Thursday, October 20, 2011

Aimless Reading: The P's, Part 2 (Elaine Pagels)

The Gnostic Gospels by Michael_Kelleher
The Gnostic Gospels, a photo by Michael_Kelleher on Flickr.
Pagels, Elaine
The Gnostic Gospels


Not sure about this one. It looks like something I would have bought for a high school or early college religion course (I went to Catholic high school and college, in case you're wondering). But I have no recollection of ever studying it in school. I do recall reading it at some point, possibly in New York, possibly in Ecuador.

I could have bought it for a high school religion class at my high school book store. My brother might have bought it for one of his high school classes and I could have taken it from him. It could have been my mother or father's. I might have taken it from the volunteer house library in Ecuador. Equally, I could have bought it in Ecuador or New York City.

There, that narrows it down.

from The Gnostic Gospels

Scholars investigating the Nag Hammadi find discovered that some of the texts tell the origin of the human race in terms very different from the usual reading of Genesis: the Testimony of Truth, for example, tells the story of the Garden of Eden from the viewpoint of the serpent! Here the serpent, long known to appear in Gnostic literature as the principle of divine wisdom, convinces Adam and Eve to partake of knowledge while "the Lord" threatens them with death, trying jealously to prevent them from attaining knowledge, and expelling them from Paradise when they achieve it. Another text, mysteriously entitled The Thunder, Perfect Mind, offers an extraordinary poem spoken in the voice of a feminine divine power:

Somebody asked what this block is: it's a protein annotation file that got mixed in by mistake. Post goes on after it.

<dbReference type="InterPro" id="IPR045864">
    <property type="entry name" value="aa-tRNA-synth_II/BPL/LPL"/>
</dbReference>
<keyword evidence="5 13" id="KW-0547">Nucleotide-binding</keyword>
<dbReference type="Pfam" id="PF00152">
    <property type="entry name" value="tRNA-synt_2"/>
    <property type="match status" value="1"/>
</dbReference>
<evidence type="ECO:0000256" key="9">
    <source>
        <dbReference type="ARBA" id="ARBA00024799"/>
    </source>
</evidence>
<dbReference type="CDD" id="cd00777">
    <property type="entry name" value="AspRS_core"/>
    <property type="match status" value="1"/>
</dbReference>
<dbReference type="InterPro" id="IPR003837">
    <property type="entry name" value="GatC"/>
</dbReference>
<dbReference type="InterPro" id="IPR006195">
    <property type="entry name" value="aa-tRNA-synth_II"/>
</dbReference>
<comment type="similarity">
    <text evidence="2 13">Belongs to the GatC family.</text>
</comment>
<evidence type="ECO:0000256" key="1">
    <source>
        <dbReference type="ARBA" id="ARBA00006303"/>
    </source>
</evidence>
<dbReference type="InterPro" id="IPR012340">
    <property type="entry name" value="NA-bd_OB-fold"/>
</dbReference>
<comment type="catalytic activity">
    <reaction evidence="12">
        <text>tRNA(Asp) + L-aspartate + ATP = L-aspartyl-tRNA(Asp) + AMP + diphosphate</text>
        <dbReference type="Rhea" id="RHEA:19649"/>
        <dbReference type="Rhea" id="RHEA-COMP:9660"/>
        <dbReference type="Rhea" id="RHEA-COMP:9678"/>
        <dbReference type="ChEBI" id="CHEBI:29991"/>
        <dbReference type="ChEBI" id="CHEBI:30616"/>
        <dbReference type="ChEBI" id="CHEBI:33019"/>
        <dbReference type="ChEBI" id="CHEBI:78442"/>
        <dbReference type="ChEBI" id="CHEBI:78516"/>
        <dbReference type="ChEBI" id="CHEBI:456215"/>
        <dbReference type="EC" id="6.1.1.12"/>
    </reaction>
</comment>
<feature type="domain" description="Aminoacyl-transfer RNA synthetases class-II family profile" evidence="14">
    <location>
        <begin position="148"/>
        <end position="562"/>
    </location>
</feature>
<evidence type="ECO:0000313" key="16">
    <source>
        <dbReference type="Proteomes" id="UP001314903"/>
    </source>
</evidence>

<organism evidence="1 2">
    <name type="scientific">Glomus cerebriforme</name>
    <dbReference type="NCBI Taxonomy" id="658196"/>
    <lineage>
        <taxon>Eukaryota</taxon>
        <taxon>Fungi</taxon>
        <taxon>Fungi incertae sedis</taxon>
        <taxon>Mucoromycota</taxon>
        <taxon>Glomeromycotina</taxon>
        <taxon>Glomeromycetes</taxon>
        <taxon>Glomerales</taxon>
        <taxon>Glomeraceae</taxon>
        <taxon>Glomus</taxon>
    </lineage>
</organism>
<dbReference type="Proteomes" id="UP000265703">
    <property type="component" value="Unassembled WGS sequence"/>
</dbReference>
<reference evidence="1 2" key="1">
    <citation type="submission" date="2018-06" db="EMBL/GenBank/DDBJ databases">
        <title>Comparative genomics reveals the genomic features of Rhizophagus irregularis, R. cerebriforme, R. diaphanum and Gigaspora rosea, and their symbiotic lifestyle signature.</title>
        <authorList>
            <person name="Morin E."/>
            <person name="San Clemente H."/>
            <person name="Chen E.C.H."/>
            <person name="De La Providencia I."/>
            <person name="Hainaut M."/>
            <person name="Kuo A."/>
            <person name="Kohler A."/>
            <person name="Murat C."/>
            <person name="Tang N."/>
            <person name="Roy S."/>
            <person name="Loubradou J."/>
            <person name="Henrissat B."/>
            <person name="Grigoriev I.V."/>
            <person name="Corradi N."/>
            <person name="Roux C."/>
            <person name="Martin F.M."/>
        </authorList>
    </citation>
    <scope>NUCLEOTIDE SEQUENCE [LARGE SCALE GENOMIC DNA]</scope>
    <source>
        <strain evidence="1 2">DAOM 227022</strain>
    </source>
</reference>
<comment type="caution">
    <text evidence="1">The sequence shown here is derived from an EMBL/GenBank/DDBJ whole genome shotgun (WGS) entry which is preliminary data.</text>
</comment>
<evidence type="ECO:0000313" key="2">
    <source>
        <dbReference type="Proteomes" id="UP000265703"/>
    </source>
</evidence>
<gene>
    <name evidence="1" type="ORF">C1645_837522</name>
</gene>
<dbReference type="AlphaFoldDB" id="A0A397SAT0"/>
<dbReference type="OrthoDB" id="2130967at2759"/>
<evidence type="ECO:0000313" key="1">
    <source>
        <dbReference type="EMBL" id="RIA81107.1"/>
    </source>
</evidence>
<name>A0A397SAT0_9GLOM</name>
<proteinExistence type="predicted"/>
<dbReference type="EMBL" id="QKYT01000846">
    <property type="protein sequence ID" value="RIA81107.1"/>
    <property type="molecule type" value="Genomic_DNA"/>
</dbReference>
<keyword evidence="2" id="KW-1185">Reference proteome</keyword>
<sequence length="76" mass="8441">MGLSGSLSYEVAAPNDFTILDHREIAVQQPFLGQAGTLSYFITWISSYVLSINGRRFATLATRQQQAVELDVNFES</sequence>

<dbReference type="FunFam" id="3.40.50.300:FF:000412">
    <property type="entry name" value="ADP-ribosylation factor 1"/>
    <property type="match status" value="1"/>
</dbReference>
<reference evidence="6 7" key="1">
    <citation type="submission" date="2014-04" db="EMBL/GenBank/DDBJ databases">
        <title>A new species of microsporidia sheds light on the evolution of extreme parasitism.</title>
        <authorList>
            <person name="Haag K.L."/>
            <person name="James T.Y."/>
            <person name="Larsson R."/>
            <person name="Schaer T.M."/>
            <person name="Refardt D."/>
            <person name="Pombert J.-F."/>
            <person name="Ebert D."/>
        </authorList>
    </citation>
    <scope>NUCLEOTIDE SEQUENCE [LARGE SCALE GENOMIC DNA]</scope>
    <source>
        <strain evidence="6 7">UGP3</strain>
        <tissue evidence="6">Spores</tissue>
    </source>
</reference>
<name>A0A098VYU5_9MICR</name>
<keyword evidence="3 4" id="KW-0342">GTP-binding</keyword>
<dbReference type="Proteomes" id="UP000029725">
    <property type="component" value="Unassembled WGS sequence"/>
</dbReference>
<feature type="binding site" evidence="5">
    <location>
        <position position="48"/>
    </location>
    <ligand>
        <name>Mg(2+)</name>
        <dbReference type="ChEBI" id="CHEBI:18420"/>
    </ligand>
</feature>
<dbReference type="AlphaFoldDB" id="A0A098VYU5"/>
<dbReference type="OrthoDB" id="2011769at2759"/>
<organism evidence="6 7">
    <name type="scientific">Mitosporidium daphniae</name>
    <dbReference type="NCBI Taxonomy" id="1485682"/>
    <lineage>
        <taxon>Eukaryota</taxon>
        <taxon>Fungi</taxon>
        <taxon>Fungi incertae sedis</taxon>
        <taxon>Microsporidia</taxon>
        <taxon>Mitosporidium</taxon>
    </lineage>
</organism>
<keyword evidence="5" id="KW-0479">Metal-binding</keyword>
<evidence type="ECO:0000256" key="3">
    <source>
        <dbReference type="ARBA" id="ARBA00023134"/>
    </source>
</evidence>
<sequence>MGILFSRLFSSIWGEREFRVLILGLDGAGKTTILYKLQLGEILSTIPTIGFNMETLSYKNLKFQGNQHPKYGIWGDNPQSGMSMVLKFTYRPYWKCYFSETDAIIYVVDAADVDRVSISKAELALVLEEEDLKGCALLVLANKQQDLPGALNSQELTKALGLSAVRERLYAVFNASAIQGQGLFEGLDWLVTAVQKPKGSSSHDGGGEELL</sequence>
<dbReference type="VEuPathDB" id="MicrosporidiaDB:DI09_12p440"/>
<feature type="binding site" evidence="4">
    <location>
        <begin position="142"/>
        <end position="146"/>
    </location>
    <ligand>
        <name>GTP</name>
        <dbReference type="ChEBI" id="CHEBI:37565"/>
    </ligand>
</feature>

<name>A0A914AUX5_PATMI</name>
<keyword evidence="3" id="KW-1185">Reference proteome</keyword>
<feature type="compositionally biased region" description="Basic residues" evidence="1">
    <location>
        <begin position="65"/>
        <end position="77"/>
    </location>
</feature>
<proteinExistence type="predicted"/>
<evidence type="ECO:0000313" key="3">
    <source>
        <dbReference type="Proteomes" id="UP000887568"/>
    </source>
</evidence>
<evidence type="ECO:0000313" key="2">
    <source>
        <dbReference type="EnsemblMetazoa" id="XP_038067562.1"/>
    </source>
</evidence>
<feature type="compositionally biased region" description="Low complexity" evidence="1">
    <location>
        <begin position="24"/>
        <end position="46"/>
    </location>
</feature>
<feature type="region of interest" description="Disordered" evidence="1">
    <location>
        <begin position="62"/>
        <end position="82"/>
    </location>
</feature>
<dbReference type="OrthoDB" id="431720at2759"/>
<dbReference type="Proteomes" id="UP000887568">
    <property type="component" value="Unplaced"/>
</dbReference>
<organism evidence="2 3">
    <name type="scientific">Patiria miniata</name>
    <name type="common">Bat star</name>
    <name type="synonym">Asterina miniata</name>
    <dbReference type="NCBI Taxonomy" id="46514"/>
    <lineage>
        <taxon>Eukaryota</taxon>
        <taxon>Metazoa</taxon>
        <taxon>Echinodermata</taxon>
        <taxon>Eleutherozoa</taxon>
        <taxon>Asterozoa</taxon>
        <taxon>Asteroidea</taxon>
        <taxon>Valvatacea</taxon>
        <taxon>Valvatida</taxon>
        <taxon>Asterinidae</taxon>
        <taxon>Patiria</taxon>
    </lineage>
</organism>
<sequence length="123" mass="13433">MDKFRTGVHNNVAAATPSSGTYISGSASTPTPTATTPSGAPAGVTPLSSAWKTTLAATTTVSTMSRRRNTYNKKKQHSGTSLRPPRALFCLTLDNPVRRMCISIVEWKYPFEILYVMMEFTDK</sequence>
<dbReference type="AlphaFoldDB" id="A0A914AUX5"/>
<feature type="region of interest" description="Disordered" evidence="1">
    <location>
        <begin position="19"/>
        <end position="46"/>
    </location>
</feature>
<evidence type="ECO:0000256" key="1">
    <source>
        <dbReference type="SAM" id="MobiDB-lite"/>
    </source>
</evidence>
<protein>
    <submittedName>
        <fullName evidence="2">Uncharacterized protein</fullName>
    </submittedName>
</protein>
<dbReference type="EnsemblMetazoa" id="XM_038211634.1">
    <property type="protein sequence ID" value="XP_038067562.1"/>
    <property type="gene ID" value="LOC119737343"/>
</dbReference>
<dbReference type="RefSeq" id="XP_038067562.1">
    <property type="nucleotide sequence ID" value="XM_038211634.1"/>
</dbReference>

For I am the first and the last. I am the honored one and the scorned one.
I am the whore and the holy one.
I am the wife and the virgin....
I am the barren one, and many are her sons....
I am the silence that is incomprehensible....
I am the utterance of my name.

These diverse texts range, then, from secret gospels, poems, and quasi-philosophic descriptions of the origin of the universe, to myths, magic, and instructions for mystical practice.

Why were these texts buried-and why have they remained virtually unknown for nearly 2,000 years? Their suppression as banned documents, and their burial on the cliff at Nag Hammadi, it turns out, were both part of a struggle critical for the formation of early Christianity.

No comments: